As a former World and Olympic level competitor, Brian Orser had one of the most successful careers in skating history. Having coached three individual skaters to two Olympic and three World titles in six years, he knows a few things about preparing skaters for competitions.
I sat down with him to talk about the strategies he used as a competitor and how he applies that knowledge to the skaters he works with.
One of the most important elements of a competitive athlete’s regimen is a sound sleep. Orser recalled that, during the early years of his career, the nights before a competition were usually stressful and sleep challenged.
“I often had trouble sleeping. I would lie in bed and visualize my jumps, often missing them. Then, I would have to stay awake and try to visualize the right technique,” he recalled. “So, I was stressed and tired before I even got to the event, and that negativity would sometimes creep into my performances.”
In 1986, his coach, Doug Leigh, enlisted the help of Peter Jensen, a Canadian sports psychologist and an expert in relaxation techniques, to work with Orser. “Using a sports psychologist was unheard of back then. Peter is an expert in the use of hypnosis and visualization techniques and creating meditative-type states of mind to relax you,” Orser explained.
“Over time, Peter taught me how to use those meditative visualizations to my advantage, especially in the evenings before going to sleep. His method allowed me to relax and see myself competing with great jumps in clean, well-executed programs. But most of all, it released all the stress and allowed me to get a restful and good night’s sleep. The next day, this positive visualization made its way into my programs on the ice.”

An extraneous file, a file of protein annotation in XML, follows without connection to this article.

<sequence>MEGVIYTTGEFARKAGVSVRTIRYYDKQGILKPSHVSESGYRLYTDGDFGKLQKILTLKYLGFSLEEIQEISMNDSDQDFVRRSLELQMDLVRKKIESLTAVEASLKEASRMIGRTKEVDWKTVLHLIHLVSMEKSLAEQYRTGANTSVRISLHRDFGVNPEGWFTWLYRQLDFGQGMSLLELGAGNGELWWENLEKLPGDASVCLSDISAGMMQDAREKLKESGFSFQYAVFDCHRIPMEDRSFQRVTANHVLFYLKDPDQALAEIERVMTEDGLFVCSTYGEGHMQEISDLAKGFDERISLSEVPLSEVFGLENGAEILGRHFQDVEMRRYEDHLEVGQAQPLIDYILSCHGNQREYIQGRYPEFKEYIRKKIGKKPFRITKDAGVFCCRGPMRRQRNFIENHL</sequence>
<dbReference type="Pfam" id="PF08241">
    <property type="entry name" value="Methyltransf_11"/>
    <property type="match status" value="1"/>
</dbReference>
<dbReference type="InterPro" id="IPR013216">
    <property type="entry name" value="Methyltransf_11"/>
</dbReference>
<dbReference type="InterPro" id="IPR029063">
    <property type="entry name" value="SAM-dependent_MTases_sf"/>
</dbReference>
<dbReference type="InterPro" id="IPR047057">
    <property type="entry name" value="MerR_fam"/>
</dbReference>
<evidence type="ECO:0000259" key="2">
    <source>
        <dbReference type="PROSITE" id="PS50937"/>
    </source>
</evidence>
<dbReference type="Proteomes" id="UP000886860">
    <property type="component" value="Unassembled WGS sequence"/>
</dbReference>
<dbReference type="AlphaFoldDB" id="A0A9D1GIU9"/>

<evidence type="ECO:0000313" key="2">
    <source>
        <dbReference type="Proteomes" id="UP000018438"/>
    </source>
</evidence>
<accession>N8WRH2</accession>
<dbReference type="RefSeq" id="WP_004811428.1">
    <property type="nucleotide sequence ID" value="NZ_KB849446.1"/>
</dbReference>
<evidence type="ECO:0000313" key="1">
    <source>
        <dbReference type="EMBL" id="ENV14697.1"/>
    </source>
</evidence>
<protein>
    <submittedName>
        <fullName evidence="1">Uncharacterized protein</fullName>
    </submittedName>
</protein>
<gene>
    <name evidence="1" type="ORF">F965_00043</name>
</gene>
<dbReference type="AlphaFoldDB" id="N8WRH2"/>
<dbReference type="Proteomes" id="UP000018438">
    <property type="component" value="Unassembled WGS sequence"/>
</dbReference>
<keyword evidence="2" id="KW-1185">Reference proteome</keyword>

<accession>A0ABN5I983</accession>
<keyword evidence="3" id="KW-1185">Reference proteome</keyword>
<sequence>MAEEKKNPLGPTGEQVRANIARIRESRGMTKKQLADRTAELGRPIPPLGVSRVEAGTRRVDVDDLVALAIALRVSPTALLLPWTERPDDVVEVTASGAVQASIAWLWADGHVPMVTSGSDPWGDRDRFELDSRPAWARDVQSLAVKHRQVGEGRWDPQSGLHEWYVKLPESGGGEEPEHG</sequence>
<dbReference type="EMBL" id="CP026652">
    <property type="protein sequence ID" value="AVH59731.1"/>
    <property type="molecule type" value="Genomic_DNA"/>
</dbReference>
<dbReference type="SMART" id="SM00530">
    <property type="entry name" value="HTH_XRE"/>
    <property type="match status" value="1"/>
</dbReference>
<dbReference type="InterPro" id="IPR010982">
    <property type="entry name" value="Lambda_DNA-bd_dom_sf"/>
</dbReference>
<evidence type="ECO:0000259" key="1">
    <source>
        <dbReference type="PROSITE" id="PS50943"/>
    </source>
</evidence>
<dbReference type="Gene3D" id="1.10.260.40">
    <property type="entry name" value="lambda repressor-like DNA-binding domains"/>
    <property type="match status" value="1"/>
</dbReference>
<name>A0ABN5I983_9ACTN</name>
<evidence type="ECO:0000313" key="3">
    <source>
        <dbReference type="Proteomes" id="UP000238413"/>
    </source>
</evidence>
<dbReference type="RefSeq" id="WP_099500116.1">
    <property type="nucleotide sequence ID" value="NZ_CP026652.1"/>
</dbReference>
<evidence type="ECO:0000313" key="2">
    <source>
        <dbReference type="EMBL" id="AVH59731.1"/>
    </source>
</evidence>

During the almost two decades that Orser toured as a professional, hypnosis and visualization played no role in his life, but that all changed in 2006, when he transitioned into coaching.
Orser wanted all of his students to own the visualization-and-relaxation concept and started talking to them about the successful techniques he had learned from Jensen. In 2010, Orser produced CDs for his students as a way to help them practice those techniques.
Then, quite by chance, he connected with Asad Mecci, a successful motivational coach and respected hypnotist. They collaborated on a concept and, in 2013, developed the Peak Performance app, which, among other things, embraces the techniques that proved so successful for Orser. More than 700 skaters throughout the world now use this app as a training tool.
PREPARATION PAYS OFF
Set procedures are in place for every skater at every level who trains at the Toronto Cricket Club. These include planning a season in advance, setting a training regimen, and increasing the number of clean program run-throughs that each skater must do as the season progresses.
“I expect all our skaters who are training for competitions to be ready and prepared to do run-throughs, and I want those run-throughs to be clean,” Orser said.
His students are also required to participate in mock competitions that take place before live audiences at various rinks around Toronto. “As we get closer to competitions, we hold simulations. Before we leave for them, we do a draw. We have judges and technical specialists and a 6-minute warm-up. After the events, their programs are critiqued, and we learn what will make things better,” Orser explained.
He and the other coaches have nurtured a team-building mentality in the skaters they train, Orser said. “The younger kids are brought up to respect the elite skaters, and they can sense the tension before a big event. At the same time, when those younger skaters are running through their programs, preparing for a competition, they get the same respect from the coaches and elite skaters.